What hap­pened was re­ally quite amaz­ing and by only the sec­ond week all the bub­bling was con­densed onto my baited ar­eas, rather than just ran­domly oc­cur­ring all over the lake

about and pick­ing up the odd fish off the top of the weed, but that is not how I an­gle at all and I don’t think it ac­tu­ally leads to any­thing other than just the ‘odd fish’.

If you arise early enough on a nice, calm sum­mer’s morn­ing you will gen­er­ally see the same thing on most weedy lakes, and that is count­less patches of bub­bling as the fish move about and har­vest from the weed. Cast­ing sin­gles into these patches can some­times give you a bite or two but, just as of­ten, the bub­bling just moves off into a dif­fer­ent spot leav­ing you thrash­ing the wa­ter to a foam try­ing to keep up with them. My plan, at St Ives, was to com­bat the nat­u­ral food by over-pow­er­ing its ap­peal with huge beds of mixed par­ti­cles and chopped boilies, cre­at­ing ar­eas that had a higher yield for the fish than the many pock­ets of snails and mus­sels, and var­i­ous other creepy crawlies. It had worked in the past, both with par­ti­cles or boilies but al­ways with a lot of bait and gen­er­ally when there was lit­tle com­pe­ti­tion from other an­glers adopt­ing a sim­i­lar ap­proach in dif­fer­ent ar­eas of the lake.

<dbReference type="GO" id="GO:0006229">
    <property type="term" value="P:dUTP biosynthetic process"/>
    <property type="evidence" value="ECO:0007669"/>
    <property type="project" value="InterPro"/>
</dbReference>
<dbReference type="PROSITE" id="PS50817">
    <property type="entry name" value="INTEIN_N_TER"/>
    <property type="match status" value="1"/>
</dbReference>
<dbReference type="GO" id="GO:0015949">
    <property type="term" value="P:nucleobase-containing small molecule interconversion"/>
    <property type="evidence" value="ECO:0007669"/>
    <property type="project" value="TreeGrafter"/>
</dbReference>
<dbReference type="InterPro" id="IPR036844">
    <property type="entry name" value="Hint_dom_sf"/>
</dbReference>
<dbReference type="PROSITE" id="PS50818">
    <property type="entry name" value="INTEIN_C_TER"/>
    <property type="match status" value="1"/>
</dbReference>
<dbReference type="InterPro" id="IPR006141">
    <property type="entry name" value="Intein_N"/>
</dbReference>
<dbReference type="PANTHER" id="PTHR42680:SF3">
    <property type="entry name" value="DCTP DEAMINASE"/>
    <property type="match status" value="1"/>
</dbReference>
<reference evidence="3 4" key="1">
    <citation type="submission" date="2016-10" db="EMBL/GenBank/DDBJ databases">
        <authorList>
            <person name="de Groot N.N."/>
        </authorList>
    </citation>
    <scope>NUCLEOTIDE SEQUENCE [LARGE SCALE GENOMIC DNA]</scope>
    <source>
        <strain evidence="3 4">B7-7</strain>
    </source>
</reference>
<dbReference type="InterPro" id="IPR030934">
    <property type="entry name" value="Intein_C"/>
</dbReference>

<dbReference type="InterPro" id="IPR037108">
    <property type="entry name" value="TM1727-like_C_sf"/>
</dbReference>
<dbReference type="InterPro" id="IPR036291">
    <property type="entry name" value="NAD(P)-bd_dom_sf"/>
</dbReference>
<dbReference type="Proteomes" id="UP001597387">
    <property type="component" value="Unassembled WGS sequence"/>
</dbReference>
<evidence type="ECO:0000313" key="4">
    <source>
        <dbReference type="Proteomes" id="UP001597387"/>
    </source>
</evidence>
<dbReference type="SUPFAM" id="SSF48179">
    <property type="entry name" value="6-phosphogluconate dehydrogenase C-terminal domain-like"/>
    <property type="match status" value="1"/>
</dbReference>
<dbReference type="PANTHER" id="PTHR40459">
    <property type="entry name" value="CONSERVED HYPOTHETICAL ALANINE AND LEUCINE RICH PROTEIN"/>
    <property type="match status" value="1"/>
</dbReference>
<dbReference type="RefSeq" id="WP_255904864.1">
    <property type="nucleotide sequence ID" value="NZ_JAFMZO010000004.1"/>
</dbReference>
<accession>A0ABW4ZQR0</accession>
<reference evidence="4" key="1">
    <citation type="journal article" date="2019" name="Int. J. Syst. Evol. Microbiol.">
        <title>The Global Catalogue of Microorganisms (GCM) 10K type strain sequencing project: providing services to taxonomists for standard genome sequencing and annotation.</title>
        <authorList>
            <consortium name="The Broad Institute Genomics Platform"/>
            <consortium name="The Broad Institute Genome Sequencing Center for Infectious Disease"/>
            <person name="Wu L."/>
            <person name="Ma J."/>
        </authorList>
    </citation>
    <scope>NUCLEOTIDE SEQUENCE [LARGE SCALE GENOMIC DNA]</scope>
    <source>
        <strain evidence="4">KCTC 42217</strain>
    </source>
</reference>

Over a four to five week pe­riod, I baited with two large buck­ets a day on two main spots – the third rod be­ing a bit more mo­bile. I would ar­rive on a Sun­day af­ter­noon and spod out about 30 ki­los of ‘wet weight’ par­ti­cles and re­peat this on Mon­day and Tues­day af­ter­noons, fi­nally leav­ing the same amount out there when I left on a Wed­nes­day. What hap­pened was re­ally quite amaz­ing and by only the sec­ond week all the bub­bling was con­densed onto my baited ar­eas, rather than just ran­domly oc­cur­ring all over the lake. The